Christmas Classics for Today’s “Digital Native” Kids

Expert publishing blog opinions are solely those of the blogger and not necessarily endorsed by DBW.

Grich app by Oceanhouse Media

Grich app by Oceanhouse Media

Does it feel like there’s something fundamentally different about Christmas this year, with our younger generation interested digital screens as much as three-dimensional toys? How do you share holiday traditions with a digital native child?

One way is to find the fusion spot between holiday classics and cutting edge technologies. Oceanhouse Media puts digital enhancements on holiday stories loved by generations of readers. Their titles are available as digital apps for the iPad and tablets that access Google Play.


The next generation of classic holiday ebooks and apps for kids will be on display at the Digital Book Awards Gala at Digital Book World 2014, hosted by LeVar Burton. See the finalists here and get your tickets today!


A few of their holiday classics include:

  • Merry Christmas Mom and Dad by Mercer Mayer follows bumbling Little Critter as he tries to be helpful but finds the tape is too sticky, the lights are too tangled… Keeping up with holiday traditions isn’t always so easy. Mercer Mayer books look at childhood milestones from a child’s perspective.
  • Rudolph The Red Nosed Reindeer. This tale celebrates individuality as well as the spirit of the holiday. The Oceanhouse Media app lets kids scroll through the story, based on the song, that was made into a 1964 TV special. Kids can click to hear audio clips from the original production.
  • How The Grinch Stole Christmas by Dr. Seuss. “Every Who down in Whoville liked Christmas a lot… But the Grinch, who lived just North of Whoville, did NOT!” I can think of no other story with so much energy and spunk. As the Grinch evolves from stingy and selfish to generous and loving—so do we.
  • The Berenstain Bears Trim The Tree by Jan and Mike Berenstain. The original paper version of this book is a lift-the-flap book. In this digital version, kids can touch the screen to interact with the “image” of a flap. Great example of a skeuomorph where the digital emulates the physical.
Classic characters in the form of a digital app.

Classic characters in the form of a digital app.

Because these stories are classics, over the years, we’ve each made them our own. Don’t we all, in our own ways, identify with Rudolph’s feelings of not fitting in, the Abominable snowman’s grumbly anger, the dentist elf’s search for self expression? The stories are universal, but our interpretations of them are deeply personal.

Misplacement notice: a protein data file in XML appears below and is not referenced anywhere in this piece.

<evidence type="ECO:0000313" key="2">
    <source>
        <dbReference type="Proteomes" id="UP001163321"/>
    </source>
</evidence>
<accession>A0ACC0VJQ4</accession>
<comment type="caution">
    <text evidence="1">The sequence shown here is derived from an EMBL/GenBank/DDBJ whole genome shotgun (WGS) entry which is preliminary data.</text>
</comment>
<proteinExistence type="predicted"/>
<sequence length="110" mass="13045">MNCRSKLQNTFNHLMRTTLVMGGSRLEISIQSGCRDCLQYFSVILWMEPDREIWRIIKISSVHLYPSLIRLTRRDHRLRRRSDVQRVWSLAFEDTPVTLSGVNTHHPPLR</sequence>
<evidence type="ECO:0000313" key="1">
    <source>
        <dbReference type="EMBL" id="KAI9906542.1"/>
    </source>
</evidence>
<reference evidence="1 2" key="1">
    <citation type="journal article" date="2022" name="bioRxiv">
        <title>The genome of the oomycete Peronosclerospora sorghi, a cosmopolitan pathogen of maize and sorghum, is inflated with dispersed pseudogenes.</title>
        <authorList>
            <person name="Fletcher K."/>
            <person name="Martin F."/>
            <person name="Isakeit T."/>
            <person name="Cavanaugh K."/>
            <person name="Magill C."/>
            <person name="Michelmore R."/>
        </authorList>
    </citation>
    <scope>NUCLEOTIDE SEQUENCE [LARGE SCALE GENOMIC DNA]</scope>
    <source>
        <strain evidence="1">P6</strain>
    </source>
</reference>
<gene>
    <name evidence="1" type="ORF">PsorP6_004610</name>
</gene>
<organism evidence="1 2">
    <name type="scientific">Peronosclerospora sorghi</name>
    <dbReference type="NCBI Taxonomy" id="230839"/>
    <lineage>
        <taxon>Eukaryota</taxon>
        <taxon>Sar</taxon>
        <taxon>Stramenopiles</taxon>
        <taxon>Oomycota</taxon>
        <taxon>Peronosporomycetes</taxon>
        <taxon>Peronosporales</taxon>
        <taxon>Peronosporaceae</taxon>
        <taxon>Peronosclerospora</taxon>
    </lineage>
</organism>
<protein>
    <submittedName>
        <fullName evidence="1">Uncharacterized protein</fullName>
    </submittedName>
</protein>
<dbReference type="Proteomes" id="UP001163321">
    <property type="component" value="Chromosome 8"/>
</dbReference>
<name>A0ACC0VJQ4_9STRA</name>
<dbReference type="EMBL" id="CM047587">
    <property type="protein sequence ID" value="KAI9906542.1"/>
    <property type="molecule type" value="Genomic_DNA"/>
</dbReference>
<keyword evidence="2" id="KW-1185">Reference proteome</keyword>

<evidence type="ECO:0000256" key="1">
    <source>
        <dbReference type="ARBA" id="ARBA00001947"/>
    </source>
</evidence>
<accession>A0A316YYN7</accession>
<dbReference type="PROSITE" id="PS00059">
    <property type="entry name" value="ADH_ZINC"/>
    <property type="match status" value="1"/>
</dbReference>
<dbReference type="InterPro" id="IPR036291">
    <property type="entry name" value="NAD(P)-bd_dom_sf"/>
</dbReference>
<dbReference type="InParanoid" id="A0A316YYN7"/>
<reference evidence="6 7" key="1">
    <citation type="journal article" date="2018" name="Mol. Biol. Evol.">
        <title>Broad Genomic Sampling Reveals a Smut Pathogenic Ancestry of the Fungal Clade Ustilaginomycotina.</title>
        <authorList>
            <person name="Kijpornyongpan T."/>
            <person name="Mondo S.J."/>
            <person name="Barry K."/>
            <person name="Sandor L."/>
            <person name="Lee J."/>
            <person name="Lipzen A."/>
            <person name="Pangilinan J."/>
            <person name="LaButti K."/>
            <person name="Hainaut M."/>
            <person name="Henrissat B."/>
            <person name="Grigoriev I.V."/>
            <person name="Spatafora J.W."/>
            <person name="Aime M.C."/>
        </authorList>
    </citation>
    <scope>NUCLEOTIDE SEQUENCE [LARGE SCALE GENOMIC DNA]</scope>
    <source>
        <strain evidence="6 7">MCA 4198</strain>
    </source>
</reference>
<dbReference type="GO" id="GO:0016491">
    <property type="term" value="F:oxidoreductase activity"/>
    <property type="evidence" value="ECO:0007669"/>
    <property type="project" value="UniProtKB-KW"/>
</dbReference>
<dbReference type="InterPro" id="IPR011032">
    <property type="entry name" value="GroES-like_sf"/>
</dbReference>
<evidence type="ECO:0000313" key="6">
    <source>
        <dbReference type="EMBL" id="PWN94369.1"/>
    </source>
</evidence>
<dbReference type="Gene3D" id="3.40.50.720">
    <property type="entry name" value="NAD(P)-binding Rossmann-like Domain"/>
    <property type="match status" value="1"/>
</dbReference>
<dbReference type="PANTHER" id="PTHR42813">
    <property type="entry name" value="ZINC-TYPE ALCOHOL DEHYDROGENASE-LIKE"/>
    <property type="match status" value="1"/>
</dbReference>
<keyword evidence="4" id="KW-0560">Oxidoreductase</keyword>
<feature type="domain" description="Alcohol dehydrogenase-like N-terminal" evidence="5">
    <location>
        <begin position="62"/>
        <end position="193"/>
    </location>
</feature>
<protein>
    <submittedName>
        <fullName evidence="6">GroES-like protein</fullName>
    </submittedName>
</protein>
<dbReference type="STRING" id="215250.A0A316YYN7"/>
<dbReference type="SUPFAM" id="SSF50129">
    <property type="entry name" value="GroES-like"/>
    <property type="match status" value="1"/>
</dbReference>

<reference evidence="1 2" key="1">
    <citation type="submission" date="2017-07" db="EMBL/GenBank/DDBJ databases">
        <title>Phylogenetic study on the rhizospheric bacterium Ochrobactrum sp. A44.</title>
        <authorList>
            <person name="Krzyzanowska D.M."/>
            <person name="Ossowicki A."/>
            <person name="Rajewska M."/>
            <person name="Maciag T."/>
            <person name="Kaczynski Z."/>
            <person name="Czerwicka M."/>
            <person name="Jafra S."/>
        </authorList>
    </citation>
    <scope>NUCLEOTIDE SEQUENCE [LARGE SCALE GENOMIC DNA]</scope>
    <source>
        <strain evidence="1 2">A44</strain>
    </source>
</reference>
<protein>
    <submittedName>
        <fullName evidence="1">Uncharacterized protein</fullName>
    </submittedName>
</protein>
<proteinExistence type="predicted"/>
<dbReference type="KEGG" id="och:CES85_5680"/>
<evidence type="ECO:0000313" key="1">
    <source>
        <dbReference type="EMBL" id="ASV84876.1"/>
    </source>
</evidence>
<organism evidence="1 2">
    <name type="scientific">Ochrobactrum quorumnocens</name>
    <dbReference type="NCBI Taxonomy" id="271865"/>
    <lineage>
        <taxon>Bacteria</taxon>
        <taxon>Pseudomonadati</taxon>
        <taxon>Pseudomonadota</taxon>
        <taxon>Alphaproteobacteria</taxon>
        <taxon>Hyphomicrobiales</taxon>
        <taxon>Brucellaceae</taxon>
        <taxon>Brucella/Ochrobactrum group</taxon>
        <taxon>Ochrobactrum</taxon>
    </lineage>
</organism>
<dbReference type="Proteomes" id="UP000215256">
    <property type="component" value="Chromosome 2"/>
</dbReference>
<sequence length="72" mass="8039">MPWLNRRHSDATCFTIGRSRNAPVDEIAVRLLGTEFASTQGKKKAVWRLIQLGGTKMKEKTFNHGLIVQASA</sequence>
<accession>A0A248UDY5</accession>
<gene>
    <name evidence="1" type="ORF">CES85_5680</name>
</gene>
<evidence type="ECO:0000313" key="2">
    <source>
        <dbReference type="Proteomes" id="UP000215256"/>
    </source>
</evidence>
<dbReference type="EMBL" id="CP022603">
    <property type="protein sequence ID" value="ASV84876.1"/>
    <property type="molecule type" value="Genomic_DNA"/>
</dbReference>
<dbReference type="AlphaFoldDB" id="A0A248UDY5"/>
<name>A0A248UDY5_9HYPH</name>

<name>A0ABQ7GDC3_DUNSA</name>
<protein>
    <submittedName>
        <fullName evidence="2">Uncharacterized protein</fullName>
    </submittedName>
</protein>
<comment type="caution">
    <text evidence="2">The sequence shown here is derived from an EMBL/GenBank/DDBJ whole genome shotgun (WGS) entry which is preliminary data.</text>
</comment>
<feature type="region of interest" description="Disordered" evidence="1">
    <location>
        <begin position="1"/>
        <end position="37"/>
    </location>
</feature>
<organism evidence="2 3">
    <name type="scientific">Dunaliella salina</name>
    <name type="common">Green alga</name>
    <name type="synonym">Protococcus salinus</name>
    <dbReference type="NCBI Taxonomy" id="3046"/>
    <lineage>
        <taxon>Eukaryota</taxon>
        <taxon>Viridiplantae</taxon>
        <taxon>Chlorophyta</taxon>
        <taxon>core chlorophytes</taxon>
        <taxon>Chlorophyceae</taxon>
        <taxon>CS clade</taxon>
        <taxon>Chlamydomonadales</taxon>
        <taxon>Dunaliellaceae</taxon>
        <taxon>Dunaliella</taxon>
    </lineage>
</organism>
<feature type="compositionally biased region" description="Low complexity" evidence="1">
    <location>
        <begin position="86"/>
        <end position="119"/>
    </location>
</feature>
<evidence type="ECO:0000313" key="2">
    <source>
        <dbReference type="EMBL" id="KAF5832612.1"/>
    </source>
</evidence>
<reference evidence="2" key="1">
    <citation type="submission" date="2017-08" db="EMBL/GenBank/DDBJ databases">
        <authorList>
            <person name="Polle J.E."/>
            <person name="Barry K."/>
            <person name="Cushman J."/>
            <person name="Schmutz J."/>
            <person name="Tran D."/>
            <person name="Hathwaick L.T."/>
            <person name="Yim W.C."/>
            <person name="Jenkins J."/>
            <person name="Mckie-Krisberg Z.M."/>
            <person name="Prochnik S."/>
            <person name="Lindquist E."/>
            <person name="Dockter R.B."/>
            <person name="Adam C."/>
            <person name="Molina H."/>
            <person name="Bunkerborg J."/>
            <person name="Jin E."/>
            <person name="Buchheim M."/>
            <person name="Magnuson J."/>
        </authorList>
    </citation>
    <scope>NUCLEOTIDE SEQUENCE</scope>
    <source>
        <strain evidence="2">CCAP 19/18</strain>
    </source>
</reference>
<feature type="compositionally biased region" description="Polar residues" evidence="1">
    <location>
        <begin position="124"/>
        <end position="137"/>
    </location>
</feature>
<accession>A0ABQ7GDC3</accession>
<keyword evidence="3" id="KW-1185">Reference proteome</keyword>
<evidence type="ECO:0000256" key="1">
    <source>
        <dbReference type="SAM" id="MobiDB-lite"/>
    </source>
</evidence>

A feature in Oceanhouse Media apps allows readers to expand on this “personalization” by attaching a voice recording in the story. (This is a different take on digital storybook voice recording that I recently profiled: See “Personalized Book Reader Follows Kids As They Turn The Pages.”)

There’s something special in the value we attach to perennial classics—and something special about the intimacy of digital voice recordings. One grandmother, Lisa Jahred, dictated a Dr. Seuss app for her granddaughter, Kayla. “While I recorded it,” she said, “I just focused on how happy she would be while listening to it.” Jahred emailed her recording to Kaila who lives in Asia.

A lift-the-flap book is now a click-the-flap app.

A lift-the-flap book is now a click-the-flap app.

When Kaila opened her own version of the app on the other side of the International Date Line, she heard her grandmother’s voice. “Kaila enjoyed hearing me read to her,” Jahred said, “Especially since I said her name and told her how much I love her.”

Traditionalists may think digital apps may exploit classic stories. Wasn’t Rudolph a song before it was an animated TV show? Perhaps some people back then pushed back on turning a tune into a broadcast—until the broadcast became a classic.

Holiday traditions transcend media. Our ways of sharing stories have changed, but the closeness of sharing stories with each other endures. Happy holidays, all!


The next generation of classic holiday ebooks and apps for kids will be on display at the Digital Book Awards Gala at Digital Book World 2014, hosted by LeVar Burton. See the finalists here and get your tickets today!


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Expert Publishing Blog
Beth Bacon

About Beth Bacon

Beth Bacon has an MFA in Writing For Children and Young Adults from Vermont College of Fine Arts. She helps organizations large and small define their brands and has a special expertise in helping authors market their books. Beth has won the The Candlewick Award for Picture Book Writing, the Marion Dane Bauer Award for Middle Grade Writing, and is a PSAMA PULSE Award Finalist for marketing.

3 thoughts on “Christmas Classics for Today’s “Digital Native” Kids

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